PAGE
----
Judicial Council to Lobby for 189 New Judges

     (CN) – With California facing a shortage of judges, the Judicial Council wrestled at its October business meeting with how to most diplomatically present that information to the Legislature.
     Judge Lorna Alksne of San Diego, who chairs the Workload Assessment Advisory Committee, presented a report on judicial need to the council Thursday, saying 31 of California’s 58 trial courts need about 189 judges. The numbers are based on a three-year average of case filings from 2012 to 2015, Alksne said.
     The Legislature requires the council to update the report, called the Judicial Needs Assessment, every two years. Since case filings are down statewide, the need for new judges has fallen from 270 since the last report in 2014.
     Judges on the council took issue with the committee’s methodology, which involved multiplying the three-year average of filings in each type of case by case-weight, or time a required to handle a case both on and off the bench. That number is then divided by the available minutes judges have in a year to hear their cases.
     Judge Samuel Feng of San Francisco questioned how the committee arrived at the conclusion that it takes 177 minutes to handle a felony case.
     “Every felony is different,” he said. “The minutes are very misleading.”
     Alksne said the figures averaged from a small sampling of the courts, noting that the case-weights were last updated in 2010.
     “We surveyed 20 different courts and we took random time and moment studies from different clerks and different processes in different parts of the court,” she said. “We take those minutes, we figure out what the average is, how long it takes to process a felony. If you think about the majority of the felonies, a lot of them plead out. Some take a long time. You can figure out how many minutes it takes to process a felony in the state of California; it is right now 177 minutes.”
     But further complicating the figures, Feng said, are the differences between counties.
     “Different counties have different cultures,” he said. “In my county, you could have a 459-second and it could last you three weeks because of the nature of the culture of the attorney.”
     If that’s the case, Judge Dean Stout of Inyo County said, then more courts should be participating in the workload studies.
     “It’s not going to be popular what I am saying here at all,” Stout said. “I recall back in 2010, one of the criticisms of the numbers was that they really didn’t have a representative number of courts participating in the study. At the time, some of the courts participating maybe did not fully understand the significance of what they were doing and didn’t take it as seriously as they should have. Again, we are all overwhelmed doing our day jobs but still this is very, very important. I think getting everybody to participate is really helpful.”
     Alksne added to Stout’s comment.
     “There is some reticence for judges to take time, to mark time, and we need to get over that and just say we need to have this information so that we have information that we can give the Legislature that is accurate,” she said. “Somehow, we need to get over that hurdle. We are not lawyers taking down minutes to show what we did or did not do. But we are trying to capture what our need is.”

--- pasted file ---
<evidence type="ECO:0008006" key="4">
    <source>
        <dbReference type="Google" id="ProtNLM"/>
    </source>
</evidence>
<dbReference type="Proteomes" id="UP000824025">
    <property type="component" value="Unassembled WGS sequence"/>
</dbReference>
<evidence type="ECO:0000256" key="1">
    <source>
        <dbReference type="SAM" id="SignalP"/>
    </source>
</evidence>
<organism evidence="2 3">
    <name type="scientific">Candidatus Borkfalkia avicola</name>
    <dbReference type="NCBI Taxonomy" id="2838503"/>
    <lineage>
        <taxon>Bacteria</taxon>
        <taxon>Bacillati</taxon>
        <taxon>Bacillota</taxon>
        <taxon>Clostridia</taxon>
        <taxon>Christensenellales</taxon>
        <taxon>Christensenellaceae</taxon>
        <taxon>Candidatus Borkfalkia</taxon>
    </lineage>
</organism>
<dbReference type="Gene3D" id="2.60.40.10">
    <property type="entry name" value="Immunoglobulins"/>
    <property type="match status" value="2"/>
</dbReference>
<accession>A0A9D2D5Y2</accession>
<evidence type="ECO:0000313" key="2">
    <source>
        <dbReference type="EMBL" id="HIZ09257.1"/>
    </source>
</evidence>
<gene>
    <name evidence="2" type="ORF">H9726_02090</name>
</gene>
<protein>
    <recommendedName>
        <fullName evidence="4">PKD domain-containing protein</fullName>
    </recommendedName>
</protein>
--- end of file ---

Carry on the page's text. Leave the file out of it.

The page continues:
Judges also proposed adding a few paragraphs about how judges’ workloads have been affected by AB 109 and Proposition 47, two initiatives that attempted to address California’s overcrowded prisons by respectively transferring some nonviolent felons to from state prisons to county jails and converting some types of nonviolent drug and property offenses from felonies to misdemeanors.
     The idea was raised by Judge David Buckley of Los Angeles and endorsed by Judge David Rubin of San Diego, who said a brief addendum could be helpful for new legislators who are unfamiliar with how the courts process cases or weren’t around at the outset of criminal realignment.
     “Is there a way to have a paragraph or two saying AB 109 was passed, it forced courts to do ‘x,’ that it was going to realign the justice system and reclassify these folks or whatever it was, so people who have not had any experience in the Legislature with AB 109 would know what it was? And then the practical impact on the courts meaning it required more hearings on this, this and this. Is there room for that or is that too advocacy?” Rubin asked.
     Alksne was reluctant to adopt the suggestion, saying the results of criminal realignment actual or speculative cannot currently be supported by numbers. “I feel like we don’t know what the effect of AB 109 is. The statistics might not bear out that we need more judges,” she said.
     Associate Justice Douglas Miller of the Fourth Appellate District agreed.
     “I guess all of that is true but I am not sure that is what we have been asked by the Legislature to do, which was to give statistics based on a moment in time,” he cautioned. “It seems likely that we would be creating a report that is undermining what we are asking [lawmakers] to do and consider when we advocate for more judgeships.”
     The council ultimately voted to submit the report to the Legislature in its original form.
     After the vote, Alksne addressed Buckley, who had earlier jokingly asked her, “What was more difficult, preparing the report or reporting on the report?”
     “Now I get to answer your question, Judge Buckley,” Alksne said. “It was harder to report it.”

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